The Role Of Ethics In The Ramana Way: By Priya Radhakrishnan

A pure mind is a prerequisite in the perusal of self-enquiry. In the Ramana way, a pure mind goes a long way even beyond just following values for an ethical living, because one’s goal is to realise the self beyond leading an ethical life.

The pure mind has to be sharpened to subtlety by turning it inwards and tuning it for inner abidance, simply because a mind projected to the world outside is incapable of recognising its true nature as the plain, pure self. However a mind that recognises its true nature paradoxically gets in tune with the outer world and simply in sync with it, seeing everything as its own self.

A pure mind can be translated as potent with virtues.  Yet on the Ramana way, an earnest seeker is not even aware of the function of the virtues or disciplines in him, with his focus turned towards the source.

The role of Ethics in the Ramana Way

Self-enquiry is the sole practice in the Ramana way, though Bhagavan did not interfere in other ways of seeking that appealed naturally to oneself. With the other practices, disciplines forming a part of them, what is the role of disciplines or ethics in life while following the Ramana way? Self-enquiry is a discipline by itself. All other disciplines and virtues that we think are ethical, are but its accompaniments that fall in place naturally.

Self-enquiry is all encompassing, in the sense a person practicing it, invariably is ethical. While the person focuses on freedom, virtues fall in line even while practicing it.

The practice of the Ramana way, carries the fragrance of virtues like compassion, love, loyalty, honesty etc. They happen naturally and effortlessly, simply even without the goal of pursuing them consciously.

While a person is equipped with a pure mind, to pursue the Ramana way, (though degrees may vary in individuals), the purity is enriched in the course of the practice, which attracts virtues or disciplines automatically.

While it is challenging to inculcate ethics consciously, with the mind playing its tricks, either pushing one into guilt while failing to be virtuous, or pulling up one’s pride when being successful in the mission. They are both different versions of the ego at play.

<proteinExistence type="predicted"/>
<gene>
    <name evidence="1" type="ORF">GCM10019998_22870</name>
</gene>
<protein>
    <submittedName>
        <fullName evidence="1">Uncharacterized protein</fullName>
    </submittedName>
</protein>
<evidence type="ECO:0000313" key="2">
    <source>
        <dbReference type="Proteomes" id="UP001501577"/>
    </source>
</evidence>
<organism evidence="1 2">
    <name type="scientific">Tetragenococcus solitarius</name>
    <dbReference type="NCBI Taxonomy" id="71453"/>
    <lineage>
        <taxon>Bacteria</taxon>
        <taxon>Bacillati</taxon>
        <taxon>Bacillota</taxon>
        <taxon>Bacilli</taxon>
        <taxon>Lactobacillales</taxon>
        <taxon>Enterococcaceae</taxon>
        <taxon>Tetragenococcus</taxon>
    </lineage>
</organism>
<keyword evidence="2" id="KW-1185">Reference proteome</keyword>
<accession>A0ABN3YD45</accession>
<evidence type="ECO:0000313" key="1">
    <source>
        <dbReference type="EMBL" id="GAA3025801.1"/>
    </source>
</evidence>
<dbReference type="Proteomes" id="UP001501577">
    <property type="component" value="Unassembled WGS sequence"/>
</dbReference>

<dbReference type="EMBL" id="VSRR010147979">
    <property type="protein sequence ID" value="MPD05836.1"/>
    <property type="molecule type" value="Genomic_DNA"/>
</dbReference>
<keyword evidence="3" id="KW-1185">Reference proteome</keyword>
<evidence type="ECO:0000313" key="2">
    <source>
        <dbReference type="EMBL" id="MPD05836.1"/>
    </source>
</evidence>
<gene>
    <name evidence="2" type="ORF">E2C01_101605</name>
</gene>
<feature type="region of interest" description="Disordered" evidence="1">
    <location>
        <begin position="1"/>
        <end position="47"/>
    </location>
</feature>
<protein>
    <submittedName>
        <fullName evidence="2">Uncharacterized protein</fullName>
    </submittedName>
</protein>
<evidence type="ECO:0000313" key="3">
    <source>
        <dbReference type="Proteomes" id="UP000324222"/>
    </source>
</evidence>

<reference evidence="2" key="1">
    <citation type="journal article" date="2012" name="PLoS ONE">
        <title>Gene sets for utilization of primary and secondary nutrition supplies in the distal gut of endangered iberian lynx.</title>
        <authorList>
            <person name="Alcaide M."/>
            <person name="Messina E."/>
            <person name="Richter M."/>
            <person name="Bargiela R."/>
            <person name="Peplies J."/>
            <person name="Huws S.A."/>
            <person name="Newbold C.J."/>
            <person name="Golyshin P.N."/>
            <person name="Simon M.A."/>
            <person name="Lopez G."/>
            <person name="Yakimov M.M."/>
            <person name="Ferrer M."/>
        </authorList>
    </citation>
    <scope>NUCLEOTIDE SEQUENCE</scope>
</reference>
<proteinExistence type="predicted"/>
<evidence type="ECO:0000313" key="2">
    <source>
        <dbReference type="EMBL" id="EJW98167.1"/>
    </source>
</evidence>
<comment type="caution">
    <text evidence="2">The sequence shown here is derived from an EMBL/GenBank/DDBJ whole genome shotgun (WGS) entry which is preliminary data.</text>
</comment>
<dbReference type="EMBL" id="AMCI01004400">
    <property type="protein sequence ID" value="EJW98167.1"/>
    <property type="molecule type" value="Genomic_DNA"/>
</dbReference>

The Ramana way  is a royal road where the mind succumbs automatically into the source. Virtues, without the slightest effort arise in a seeker. Where is the question of being successful or failing to pursue virtues, when the seeker’s attention is not in attaining them, but focusing on the source? Where is the place for guilt and pride when the mind disappears in the self? Guilt and pride, even if they arise, simply disappear with continuous practice. When the self swallows the mind, where is the question of popping up of such feelings and tendencies?

Yet ethics in life arise in a seeker effortlessly, as the practice involves the losing of mind that creates disparities in the Self, which is the essence of all beings. Furthermore ethics in life are aimed at only when one thinks he is different from the others, exclusive, to mean good and not to inflict harm. But when one even understands, forget about experiencing, the fact that one is one with everything, where is the question of trying to exercise disciplines? It is but inevitable, when one matures in practice, one get glimpses of being in sync with the surroundings. Can one ever mean harm to oneself?

So ethics are inherent in Self-Enquiry, the Ramana way. They arise involuntarily in a seeker. One, who practices the Ramana way earnestly, is thus naturally ethical. Of course it goes without saying, as Bhagavan says, that efforts are essential, but it is His unfailing Grace, which guides the seeker.

Om Namo Bhagavate Shri Ramanaya.

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